The Bay of Plenty's young people hit the polls in force this year, with the highest voter turnout in the past three elections across all four electorates.
The region follows the national trend, which saw the highest turnout since 1999, leading a political scientist to believe Covid-19, amid a range of other factors, contributed to the increase.
There were 2777 voters aged between 18 and 24 who ticked their voting forms in the Rotorua electorate - a total of 71.68 per cent of those enrolled.
The figure is the highest it has been in the past three elections with 65.7 per cent of enrolled voters hitting the polls in 2017 and 57.3 per cent in 2014.
At the same time, the number of those enrolled has slowly declined over the three elections.
The Waiariki electorate is one of the biggest in the country and it certainly proved it with 5316 enrolled young voters for this year's election, the highest number across all electorates in the Bay of Plenty.
However, of those, 3379 voted - 63.56 per cent of those enrolled.
The figure is up from 48.97 per cent in 2014 and 57.26 per cent in 2017.
University of Waikato political science lecturer Dr Justin Phillips said everyone now knew why politics was important, following the Government's decision to put the country into lockdown in March.
He believed that could be the reason why there was such a "heartening turnout" of youth voters.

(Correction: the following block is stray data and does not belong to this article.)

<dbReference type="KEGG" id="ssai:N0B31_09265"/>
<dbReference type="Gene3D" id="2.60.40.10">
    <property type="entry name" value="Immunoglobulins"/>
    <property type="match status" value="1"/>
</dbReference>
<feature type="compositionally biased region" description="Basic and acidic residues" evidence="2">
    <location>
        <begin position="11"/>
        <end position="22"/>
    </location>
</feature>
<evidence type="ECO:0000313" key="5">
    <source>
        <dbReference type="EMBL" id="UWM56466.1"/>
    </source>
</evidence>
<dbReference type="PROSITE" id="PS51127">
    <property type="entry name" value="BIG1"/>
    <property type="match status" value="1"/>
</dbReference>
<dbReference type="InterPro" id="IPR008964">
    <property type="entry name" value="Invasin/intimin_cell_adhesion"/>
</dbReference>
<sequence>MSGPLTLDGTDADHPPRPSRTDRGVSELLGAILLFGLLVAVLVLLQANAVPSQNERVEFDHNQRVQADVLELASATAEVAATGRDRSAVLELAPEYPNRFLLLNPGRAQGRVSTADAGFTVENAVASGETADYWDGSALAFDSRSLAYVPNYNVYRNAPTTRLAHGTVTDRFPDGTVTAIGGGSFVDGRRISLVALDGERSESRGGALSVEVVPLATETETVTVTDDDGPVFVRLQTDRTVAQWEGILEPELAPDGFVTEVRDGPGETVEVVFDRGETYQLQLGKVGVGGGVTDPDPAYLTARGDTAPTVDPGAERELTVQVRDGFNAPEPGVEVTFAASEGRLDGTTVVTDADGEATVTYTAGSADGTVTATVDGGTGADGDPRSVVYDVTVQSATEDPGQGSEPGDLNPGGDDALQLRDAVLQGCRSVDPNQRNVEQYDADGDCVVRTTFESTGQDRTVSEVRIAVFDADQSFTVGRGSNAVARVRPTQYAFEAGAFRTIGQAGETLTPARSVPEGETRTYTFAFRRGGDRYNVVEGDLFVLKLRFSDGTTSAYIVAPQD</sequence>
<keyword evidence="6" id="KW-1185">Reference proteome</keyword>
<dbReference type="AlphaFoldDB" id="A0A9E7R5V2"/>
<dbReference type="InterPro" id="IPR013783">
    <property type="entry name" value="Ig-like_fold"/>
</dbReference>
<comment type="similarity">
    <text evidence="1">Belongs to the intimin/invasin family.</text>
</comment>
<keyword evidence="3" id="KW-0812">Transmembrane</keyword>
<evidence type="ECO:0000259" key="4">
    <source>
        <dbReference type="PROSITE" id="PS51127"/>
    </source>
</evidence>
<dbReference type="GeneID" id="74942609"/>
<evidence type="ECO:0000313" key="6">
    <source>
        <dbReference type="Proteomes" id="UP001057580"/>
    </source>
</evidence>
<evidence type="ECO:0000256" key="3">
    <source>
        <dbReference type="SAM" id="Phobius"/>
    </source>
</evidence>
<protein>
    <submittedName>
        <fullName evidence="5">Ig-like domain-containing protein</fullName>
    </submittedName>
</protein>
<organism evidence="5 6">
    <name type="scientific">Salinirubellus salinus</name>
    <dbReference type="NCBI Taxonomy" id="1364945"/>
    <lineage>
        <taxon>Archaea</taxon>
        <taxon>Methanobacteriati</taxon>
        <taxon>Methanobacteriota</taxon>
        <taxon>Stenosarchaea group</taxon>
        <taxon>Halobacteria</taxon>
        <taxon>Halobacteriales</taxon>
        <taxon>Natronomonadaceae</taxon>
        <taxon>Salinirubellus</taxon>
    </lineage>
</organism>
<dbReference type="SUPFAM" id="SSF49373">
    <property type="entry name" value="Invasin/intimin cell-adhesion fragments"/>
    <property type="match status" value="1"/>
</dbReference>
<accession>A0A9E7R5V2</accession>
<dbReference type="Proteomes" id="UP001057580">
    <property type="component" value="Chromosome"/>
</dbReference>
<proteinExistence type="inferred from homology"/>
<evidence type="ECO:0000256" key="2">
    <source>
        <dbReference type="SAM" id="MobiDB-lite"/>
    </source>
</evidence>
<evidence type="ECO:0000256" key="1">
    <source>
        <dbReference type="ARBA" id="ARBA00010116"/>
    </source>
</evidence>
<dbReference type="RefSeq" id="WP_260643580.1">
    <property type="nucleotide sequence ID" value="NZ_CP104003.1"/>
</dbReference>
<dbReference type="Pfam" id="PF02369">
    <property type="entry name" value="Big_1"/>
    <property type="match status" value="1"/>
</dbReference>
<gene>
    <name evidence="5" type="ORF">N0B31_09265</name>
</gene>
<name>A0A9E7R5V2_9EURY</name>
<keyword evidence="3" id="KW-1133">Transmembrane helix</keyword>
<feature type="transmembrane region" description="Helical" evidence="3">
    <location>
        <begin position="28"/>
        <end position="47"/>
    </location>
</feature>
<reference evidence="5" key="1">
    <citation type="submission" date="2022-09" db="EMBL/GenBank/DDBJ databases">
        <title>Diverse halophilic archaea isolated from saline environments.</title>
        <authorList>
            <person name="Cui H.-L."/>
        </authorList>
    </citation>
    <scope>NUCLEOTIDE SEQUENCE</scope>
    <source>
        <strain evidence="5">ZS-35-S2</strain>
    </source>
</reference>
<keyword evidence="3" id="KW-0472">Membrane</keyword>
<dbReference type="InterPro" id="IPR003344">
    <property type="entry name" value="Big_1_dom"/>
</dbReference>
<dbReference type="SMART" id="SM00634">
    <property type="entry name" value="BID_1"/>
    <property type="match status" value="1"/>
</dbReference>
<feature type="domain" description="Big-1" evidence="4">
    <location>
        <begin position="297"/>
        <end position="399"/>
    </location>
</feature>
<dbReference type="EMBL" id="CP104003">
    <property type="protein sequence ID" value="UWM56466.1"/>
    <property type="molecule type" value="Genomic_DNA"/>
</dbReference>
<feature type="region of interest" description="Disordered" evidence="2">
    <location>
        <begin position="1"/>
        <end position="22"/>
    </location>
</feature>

"Everyone now understands how powerful the Prime Minister and Cabinet are in our government and as a result, they want to have their say over who has power."
The other big reason youth may have voted was the economy, he said.
"A lot of young people will be thinking about an economic environment that's scary for them to enter the workforce."
From understanding voter behaviours, Phillips said the "bright spot in a really dark cloud of a year" was that voters' previous engagement often meant they would stay engaged.
Phillips said voter engagement had been on a downward trend across all demographics for decades and speaking personally, he said it was pleasing to see the opposite this year.
"There are a whole bunch of new voters who have participated in what was a really important election, and they are more likely to continuing [voting]."
The Electoral Commission said it was pleased turnout increased for younger voters in this year's election.
It's important for young people to vote so they could have a say in their future, and their whānau's future, chief electoral officer Alicia Wright said.
"The younger people are when they start voting, the more likely they are to be voters for life, which is important if we are to continue to have high participation rates in future elections.
"This election we saw more people enrolling across the general and Māori rolls and more people voting," Wright said.
Official turnout including all votes was 82.2 per cent, the highest since 1999, and the final enrolment rate was 94.1 per cent, the highest since 2008.
What do out politicians think?
Rotorua National MP Todd McClay said the increase in voting by young people was pleasing to see.
"Engaging with all voters is a priority during campaigns and I interact with younger constituents on an ongoing basis at schools and clubs and community events."
National MP for Bay of Plenty Todd Muller said he regularly met with young voters through advisory groups, schools and increasingly online.
Muller believed the accessibility was a big part of young voters increased connectedness.
He said it was fantastic that local youth were engaging with politics.
"Because it means they are thinking about issues and genuinely believe their voice is important. It only strengthens our institutions when this happens."
Tamati Coffey and Rawiri Waititi were both approached for comment.